It builds airports in Ecuador and Costa Rica and has plans to build or run them in several other countries. Its operations are run through a web of companies in Houston, the British Virgin Islands and Latin America -- offshore and out of sight to taxpayers and government watchdogs. And officials of the very government it's supposed to serve say they can't get basic information about its finances.
It's the Houston Airport System and its unique program through which its employees spend hundreds of hours each month assisting airports in other nations. This program was originally billed as a way to sell to foreign airports the expertise of the seasoned pros who occupy the ranks of Houston's three airports.
But Texas Watchdog has found that this operation has grown many tentacles that include spinoffs incorporated offshore. One expert has called this intricate web of companies "quite unusual." Because of the secrecy of this web, and the fact it's linked to tens of millions of dollars in loans, officials say it's unclear how this all affects Houston taxpayers.
“I now have tremendous questions about this,” said Houston City Councilman M.J. Kahn, who asked for financial information from the nonprofit in May and was apparently ignored. “I want to see audited financial statements.”
A review of the airport system's outside work by Texas Watchdog has found:
* An intertwined network of nonprofit and for-profit companies, some based here and some based overseas, with a revolving set of key players that includes city officials.
* These companies work almost entirely in secret despite being created by, and for, a government entity and using public resources. Indeed, this web of companies -- including a nonprofit signed off on by the Houston City Council and run by city airport officials -- says its books aren't open to anyone, even the city, and it's resisting efforts to make its records public to Khan, to the city's chief financial officer and to Texas Watchdog.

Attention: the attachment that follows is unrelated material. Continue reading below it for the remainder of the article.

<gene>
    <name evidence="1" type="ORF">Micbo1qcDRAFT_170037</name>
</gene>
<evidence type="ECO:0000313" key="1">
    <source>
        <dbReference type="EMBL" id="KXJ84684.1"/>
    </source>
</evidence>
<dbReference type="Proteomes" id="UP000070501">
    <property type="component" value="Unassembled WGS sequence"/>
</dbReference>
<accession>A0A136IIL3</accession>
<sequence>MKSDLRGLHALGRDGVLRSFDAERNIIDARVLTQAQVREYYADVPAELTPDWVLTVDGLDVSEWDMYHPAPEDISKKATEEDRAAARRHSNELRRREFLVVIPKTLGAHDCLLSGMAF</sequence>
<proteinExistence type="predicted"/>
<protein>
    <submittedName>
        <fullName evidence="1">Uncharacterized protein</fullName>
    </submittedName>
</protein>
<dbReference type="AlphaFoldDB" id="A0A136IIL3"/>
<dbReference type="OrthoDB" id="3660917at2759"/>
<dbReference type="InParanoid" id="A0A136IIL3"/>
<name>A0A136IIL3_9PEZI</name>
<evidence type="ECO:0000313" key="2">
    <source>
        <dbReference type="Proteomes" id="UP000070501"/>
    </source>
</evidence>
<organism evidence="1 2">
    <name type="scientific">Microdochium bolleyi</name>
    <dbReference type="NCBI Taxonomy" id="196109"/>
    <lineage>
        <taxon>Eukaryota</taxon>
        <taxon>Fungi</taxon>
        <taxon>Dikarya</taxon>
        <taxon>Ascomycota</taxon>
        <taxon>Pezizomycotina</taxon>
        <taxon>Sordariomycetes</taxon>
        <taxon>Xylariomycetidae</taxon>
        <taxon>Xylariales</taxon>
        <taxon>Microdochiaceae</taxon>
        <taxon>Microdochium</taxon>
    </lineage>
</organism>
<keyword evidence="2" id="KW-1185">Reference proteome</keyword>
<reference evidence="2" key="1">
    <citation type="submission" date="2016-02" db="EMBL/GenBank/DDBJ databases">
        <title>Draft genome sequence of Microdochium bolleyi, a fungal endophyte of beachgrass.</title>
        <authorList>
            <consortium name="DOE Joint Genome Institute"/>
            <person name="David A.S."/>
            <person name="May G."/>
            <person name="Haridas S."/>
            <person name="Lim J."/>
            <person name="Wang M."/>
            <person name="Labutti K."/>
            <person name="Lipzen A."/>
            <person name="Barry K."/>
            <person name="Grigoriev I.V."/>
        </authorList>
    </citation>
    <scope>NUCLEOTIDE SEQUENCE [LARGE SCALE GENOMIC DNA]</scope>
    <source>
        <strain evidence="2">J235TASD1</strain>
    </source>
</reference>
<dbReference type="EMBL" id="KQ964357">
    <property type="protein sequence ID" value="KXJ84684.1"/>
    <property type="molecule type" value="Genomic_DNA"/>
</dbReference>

* This web of companies created in the dark has become linked to tens of millions of dollars in loans by overseas banks, the federal government and the World Bank, while largely escaping public scrutiny here at home. In fact, one line of credit linked to the airport system's hidden network of companies tops out at $200 million. The city controller says the nonprofit couldn't legally put the city on the hook for those debts, but the nonprofit is refusing to release documentation about exactly how much it owes.
City Controller Annise Parker's eyebrows raised about an inch -- and her jaw dropped -- when she was told by Texas Watchdog Tuesday that the nonprofit had created spinoff firms including one in the British Virgin Islands and a for-profit firm jointly owned with a Canadian airport-management firm.
“That is so far away from anything that was pitched to us as council members,” said Parker, who was on the city council in 2001 when it signed off on the idea of the airport system creating a nonprofit to do international consulting work. The controller's office, at the suggestion of the city's independent auditing firm, recently asked the nonprofit to provide some basic financial information and got a hostile response.
(Story continues below graphic. Click here to jump down.)
This web of companies has been controlled by current and former city officials, including the man credited with creating the airport system's outside business, former city aviation director Richard Vacar, who predicts that one day, five to 10 years from now, when the airport system has numerous outside projects going, "money can come into the airport system in fairly large amounts," he said. "When those days happen, I'll be deemed a genius."
Continued on ...
Page 2: Laundry list of firms created
Page 3: Some companies based offshore
Page 4: City's auditors say nonprofit has "crossed threshold"
Page 5: Airport: Despite public employees' labor, nonprofit says it's private
Spider web photo by flickr user foxypar, used via the Creative Commons license.
Thursday, 07/09/2009 - 01:04PM
Jennifer & Steve:
Great work! You are truly earning your moniker, Texas Watchdog. I'm amazed with the "jaw dropping" reaction of Annise Parker. She's the CFO and former council member who approved (at least some of) the original structure.
Getting the financial records:
Mayor Bill White should order Eric Potts to immediately release those records. The charter of HASDC requires that the Chairman be the COH Director of Aviation. If Potts refuses to order the release he should be terminated. No question. No need for a lengthy wait on the AG's office. The Mayor, and any officials running for re-election or higher office will ignore this scandal at their peril.
R A KIng
Friday, 07/10/2009 - 03:53PM
Pretty shocking! Call in the Texas Rangers. They'll get to the bottom of this! GO WATCHDOG, GO!!!
Sunday, 07/12/2009 - 03:23PM
Little by little we see how Vacar set up his own operations on our dime. This was a scam from the get-go, and now Richard luxuriates at his compound up near Cleveland....or perhaps he\'s off in the islands running a yet undiscovered sham company. Succeeding city hall administrations have ignored the airport system escapades except for taking bribes from prospective concessionaires. Time for heads to roll.